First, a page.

FIG. 3 shows a schematic of the recording device which is connected to the scanners of FIG. 1 to produce a permanent photographic record of the survey. The equipment of FIG. 3 provides separate channels for each of the photo-multiplier outputs of FIG. 1. Each of the photo-multiplier outputs is first passed through a pulse amplifier then to a counting rate meter. The output of the rate meter is a signal which varies in amplitude ac cording to the frequency of the pulses from the radiation detector. The output of the rate meters are applied to lamps 5, which may be of a gaseous type in order to follow the rapid variations in the output of the rate meters. The outputs of the lamps 5, are focused, by means of lens 4, onto a pair of rotating mirrors 6, which direct the light across a moving strip of film, 2. The mirrors are arranged to rotate together but out-of-phase in order that the scanning action of the mirrors wil be analogous to that of the scanners of FIG. 1. The mirrors are synchronized with the scanners of FIG. 1 and may be driven by the same motor. In addition, the speed of the film 2 is correlated with the aircrafts speed. Thus the film 2 provides a permanent record of the gamma-ray activity of the surveyed area.
In FIG. 4 it can be seen that the scanning strips are not exactly transverse to the aircrafts flight path, due to the fact that the craft moves a certain distance during each scan. The result is that the scanning lines on film 2 will be canted at an angle. This can be corrected by turning the axis O-O of the scanner so that it is slightly off the fore and aft axis of the aircraft but still in the horizontal plane. The scanner will then be looking forward during the first half of a scanning strip and backward during the second half. This is illustrated in FIG. 5, which shows the axis OO of the scanner relative to the flight path of the aircraft, indicated by the vector V. If the axis of rotation of the mirrors 6 is then adjusted to match that of the scanners, the scanning lines on the film can be made perpendicular to the long dimension thereof.
While a specific embodiment of this invention has been illustrated, modifications thereof will suggest themselves to those skilled in this art. For example, while a dual scanner has been illustrated in FIG. 1, it is obvious that a single scanner can also be used, but will require a higher scanning rate. Also, more than two scanners may be used simultaneously to further lower the scanning rate. Further, the number of bores in the rotating shield need not be six, however, the width of the angular cutout in the stationary shield should be made equal to the angular spacing between adjacent bores. The gear-like shape of the rotating shield is not essential to the practice of the invention, other shapes are possible, for example, this element may take the shape of a drum or cylinder, however the shape illustrated has been found to provide maximum collimation with minimum weight. Accordingly, the invention should be limited only by the scope of the appended claims.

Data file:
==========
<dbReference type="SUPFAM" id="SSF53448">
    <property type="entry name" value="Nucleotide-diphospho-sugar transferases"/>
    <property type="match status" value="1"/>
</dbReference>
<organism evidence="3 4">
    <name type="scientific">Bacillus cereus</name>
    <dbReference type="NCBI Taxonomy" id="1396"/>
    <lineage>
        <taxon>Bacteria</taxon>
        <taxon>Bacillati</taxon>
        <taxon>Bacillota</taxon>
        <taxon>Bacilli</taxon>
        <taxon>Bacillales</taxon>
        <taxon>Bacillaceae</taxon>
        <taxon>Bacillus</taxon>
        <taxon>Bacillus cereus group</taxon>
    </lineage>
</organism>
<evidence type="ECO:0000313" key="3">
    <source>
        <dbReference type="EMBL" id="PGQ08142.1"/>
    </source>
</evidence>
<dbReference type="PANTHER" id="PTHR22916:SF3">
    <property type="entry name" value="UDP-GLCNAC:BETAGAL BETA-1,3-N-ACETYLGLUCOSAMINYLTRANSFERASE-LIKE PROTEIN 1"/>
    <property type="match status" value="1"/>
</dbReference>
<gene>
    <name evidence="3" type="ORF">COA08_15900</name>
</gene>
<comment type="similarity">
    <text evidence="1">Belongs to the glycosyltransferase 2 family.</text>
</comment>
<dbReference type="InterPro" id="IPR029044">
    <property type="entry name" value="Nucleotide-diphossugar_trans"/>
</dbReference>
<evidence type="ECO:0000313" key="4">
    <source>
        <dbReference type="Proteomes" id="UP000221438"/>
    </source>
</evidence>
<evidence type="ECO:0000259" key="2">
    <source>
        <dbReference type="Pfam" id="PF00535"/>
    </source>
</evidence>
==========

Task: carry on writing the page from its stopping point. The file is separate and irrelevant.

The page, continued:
What is claimed is:
1. A radiation scanner comprising, a radiation detector positioned within a generally cylindrical stationary radiation shield, said stationary shield having an angular cutaway section, a rotating radiation shield surrounding said stationary shield, said rotating shield being in the shape of a gear with radial radiation-admitting and collimating bores in each of the teeth of said gear, the angular spacing between adjacent bores being the same as the angular extent of said cutaway section.
2. The structure of claim 1, in which said bores are of rectangular cross-section which flares out in a linear manner toward the periphery thereof.
3. A radiation scanner comprising, a central radiation detector surrounded by a generally cylindrical stationary shield, said stationary shield having an angular cutaway section, a rotating shield mounted concentrically with said stationary shield, said rotating shield including a plurality of radial radiation-admitting and collimating bores, the angular spacing between adjacent bores being the same as the angular extent of said cutaway section, said rotating shield being in the shape of a gear having six teeth, each tooth containing one of said bores.
4. A radiation surveying and recording system comprising; a pair of radiation scanners mounted adjacent each other on the same axis of rotation, each scanner comprising; a central radiation detector surrounded by a generally cylindrical stationary shield, said stationary shield having a downwardly directed angular cutaway section, a rotating shield mounted concentrically with said stationary shield, said rotating shield having a plurality of radial radiation admitting and collimating bores, the angular spacing between adjacent bores being the same as the angular extent of said cutaway section, both of said scanners being rotated together by a common driving means, the bores of one scanner being midway between those of the other scanner, each of said scanners being adapted to scan alternate, inter-leaved strips of ground beneath an aircraft, means to convert the outputs of said radiation detectors into light beams, means for focusing said light beams onto a pair of rotating mirrors driven synchronously with said scanners and being adapted to direct said light beams across a strip of mov ing film, thereby producing a radiation map of the surveyed area.
References Cited in the file of this patent UNITED STATES PATENTS 1,747,791 Peterson Feb. 18, 1930 2,680,201 Scherbatskoy June 1, 1954 2,764,755 Aiken et al. Sept. 25, 1956 2,769,918 Tittle Nov. 6, 1956 2,950,393 Southward Aug. 23, 1960 3,011,057 Anger Nov. 28, 1961 3,028,493 Takahashi Apr. 3, 1962
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|U.S. Classification||250/366, 378/146, 250/505.1|
|International Classification||G01T1/29, G01T1/00|